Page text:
Thanks to LB Gregg and Kris at Kris “n” Good books, they made me aware of a new momentum rising up called “It Gets Better” started by the columnist Dan Savage because of the suicide of Billy Lucas.
“I wish I could have talked to this kid for five minutes. I wish I could have told Billy that it gets better. I wish I could have told him that, however bad things were, however isolated and alone he was, it gets better.
But gay adults aren't allowed to talk to these kids. Schools and churches don't bring us in to talk to teenagers who are being bullied. Many of these kids have homophobic parents who believe that they can prevent their gay children from growing up to be gay—or from ever coming out—by depriving them of information, resources, and positive role models.
Why are we waiting for permission to talk to these kids? We have the ability to talk directly to them right now. We don't have to wait for permission to let them know that it gets better. We can reach these kids.
So here's what you can do, GBVWS: Make a video. Tell them it gets better.
I've launched a channel on YouTube—www .youtube.com/itgetsbetterproject—to host these videos. My normally camera-shy husband and I already posted one. We both went to Christian schools and we were both bullied—he had it a lot worse than I did—and we are living proof that it gets better. We don't dwell too much on the past. Instead, we talk mostly about all the meaningful things in our lives now—our families, our friends (gay and straight), the places we've gone and things we've experienced—that we would've missed out on if we'd killed ourselves then.
"You gotta give 'em hope," Harvey Milk said.
Today we have the power to give these kids hope. We have the tools to reach out to them and tell our stories and let them know that it does get better. Online support groups are great, GLSEN does amazing work, The Trevor Project is invaluable. But many LGBT youth can't picture what their lives might be like as openly gay adults. They can't imagine a future for themselves. So let's show them what our lives are like, let's show them what the future may hold in store for them.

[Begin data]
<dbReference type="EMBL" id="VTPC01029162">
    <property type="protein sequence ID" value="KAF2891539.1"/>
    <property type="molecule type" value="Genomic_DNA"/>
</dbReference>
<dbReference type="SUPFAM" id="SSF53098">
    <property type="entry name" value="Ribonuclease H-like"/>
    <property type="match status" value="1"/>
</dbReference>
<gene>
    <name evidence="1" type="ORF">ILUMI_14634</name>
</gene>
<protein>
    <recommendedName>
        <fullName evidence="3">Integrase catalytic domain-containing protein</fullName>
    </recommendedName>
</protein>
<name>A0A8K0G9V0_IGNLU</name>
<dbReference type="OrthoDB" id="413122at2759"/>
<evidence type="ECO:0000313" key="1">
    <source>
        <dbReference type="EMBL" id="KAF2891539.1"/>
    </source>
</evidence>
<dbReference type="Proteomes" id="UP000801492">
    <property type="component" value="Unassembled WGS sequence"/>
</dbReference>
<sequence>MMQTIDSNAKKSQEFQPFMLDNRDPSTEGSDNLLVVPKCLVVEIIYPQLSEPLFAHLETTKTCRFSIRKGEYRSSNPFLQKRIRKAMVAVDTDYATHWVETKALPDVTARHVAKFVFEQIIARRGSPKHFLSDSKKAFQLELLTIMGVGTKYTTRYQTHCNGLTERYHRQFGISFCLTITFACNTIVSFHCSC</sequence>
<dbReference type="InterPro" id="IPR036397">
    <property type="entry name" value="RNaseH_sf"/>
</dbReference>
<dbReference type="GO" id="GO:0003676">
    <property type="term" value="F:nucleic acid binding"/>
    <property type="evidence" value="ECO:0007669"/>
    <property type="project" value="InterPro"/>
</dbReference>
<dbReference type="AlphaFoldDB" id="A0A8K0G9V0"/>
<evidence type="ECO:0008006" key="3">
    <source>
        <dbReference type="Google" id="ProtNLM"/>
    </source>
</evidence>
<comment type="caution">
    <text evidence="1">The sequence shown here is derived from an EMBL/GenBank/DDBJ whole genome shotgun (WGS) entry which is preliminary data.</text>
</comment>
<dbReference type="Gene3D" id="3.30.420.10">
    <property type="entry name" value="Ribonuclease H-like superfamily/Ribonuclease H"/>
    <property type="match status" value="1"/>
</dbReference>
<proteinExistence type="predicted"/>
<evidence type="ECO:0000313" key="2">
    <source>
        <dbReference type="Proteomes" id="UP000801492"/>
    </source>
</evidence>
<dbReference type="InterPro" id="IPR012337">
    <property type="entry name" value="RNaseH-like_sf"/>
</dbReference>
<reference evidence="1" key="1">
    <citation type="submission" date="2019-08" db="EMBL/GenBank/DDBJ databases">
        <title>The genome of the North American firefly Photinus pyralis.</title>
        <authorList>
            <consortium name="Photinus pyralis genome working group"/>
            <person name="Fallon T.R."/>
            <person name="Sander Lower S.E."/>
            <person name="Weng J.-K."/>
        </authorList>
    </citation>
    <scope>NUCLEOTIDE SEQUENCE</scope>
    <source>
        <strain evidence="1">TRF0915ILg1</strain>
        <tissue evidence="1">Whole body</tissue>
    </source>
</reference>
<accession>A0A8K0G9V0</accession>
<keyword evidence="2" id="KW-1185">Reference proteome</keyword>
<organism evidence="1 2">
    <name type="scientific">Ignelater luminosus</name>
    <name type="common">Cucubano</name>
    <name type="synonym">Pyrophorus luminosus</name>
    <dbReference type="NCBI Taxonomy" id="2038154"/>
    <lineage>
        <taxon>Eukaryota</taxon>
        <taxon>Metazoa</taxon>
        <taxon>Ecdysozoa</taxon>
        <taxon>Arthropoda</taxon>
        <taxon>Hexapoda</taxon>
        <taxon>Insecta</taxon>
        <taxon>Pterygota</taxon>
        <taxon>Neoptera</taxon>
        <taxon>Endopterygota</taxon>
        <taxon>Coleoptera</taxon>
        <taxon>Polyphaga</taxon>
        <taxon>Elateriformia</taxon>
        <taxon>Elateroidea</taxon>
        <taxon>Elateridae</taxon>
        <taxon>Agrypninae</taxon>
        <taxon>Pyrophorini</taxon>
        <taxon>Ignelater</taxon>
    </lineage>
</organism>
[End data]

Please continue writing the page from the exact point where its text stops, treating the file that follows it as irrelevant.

~Give 'Em Hope, Dan Savage”
I want to do my part not only for the “It’s Get Better” initiative, but to bring to light that bullying in any form is despicable and sickening, especially against those teens who are trying to come to terms with their sexual orientation in some places where being gay, unique and wonderfully eccentric is frowned upon and thought evil.
For every comment left here, I will donate a dollar a comment up to $500.
This just in...**I'm pleased to announce that now the donation is $600 thanks to JMC of bookrelated (@jmc_bks on twitter) will donate $100 on top of my $500.**
**Author Carrie Lofty will donate $50 on top of my donation to The Trevor Project**
**M/M author Alex Beecroft will donate $100 on top of my donation**
**Author Leah Braemel will denote $25 on top of my donation**
500 comments = $775
$250 will go to The Trevor Project, “the leading national organization focused on crisis and suicide prevention efforts among lesbian, gay, bisexual, transgender and questioning (LGBTQ) youth.”
$250 will go to the Matthew Shepard Foundation was founded by Dennis and Judy Shepard in memory of their 21-year old son, Matthew, who was murdered in an anti-gay hate crime in Wyoming in October 1998. Their mission is to “educate and enlighten others on the importance of diversity, understanding, compassion, acceptance and respect.”
Please help me reach my goal. I would love to be able to send out these checks by the end of the month.You can simply comment with a greeting, or tell your own story as a survivor of bullying, or knowing others who have bee bullied.
And by putting down that knife and not cutting my wrists I was able to learn to drive a car, go to college, see the world, went onto to not only write a book, but to publish five in total so far.
And not only did I go back to Disney World twice, but a third time, almost ten years to the day I decided to live and where IT DID GET BETTER!
Dan Savage and his husband's video on how it got better for them:
Mandi from Smexybooks has decided to donated $50 on her own to The Trevor Project.
J.P Barnaby, author of the GLBT YA book Enlightened (Little Boy Lost series #1) , will donate half of her royalities for the month October to The Trevor Project.
Fiction Vixen has decided to donate $50 on her own to The Trevor Project.
Author Lila DiPasqua has decided to donate $40 on her own to The Trevor Project.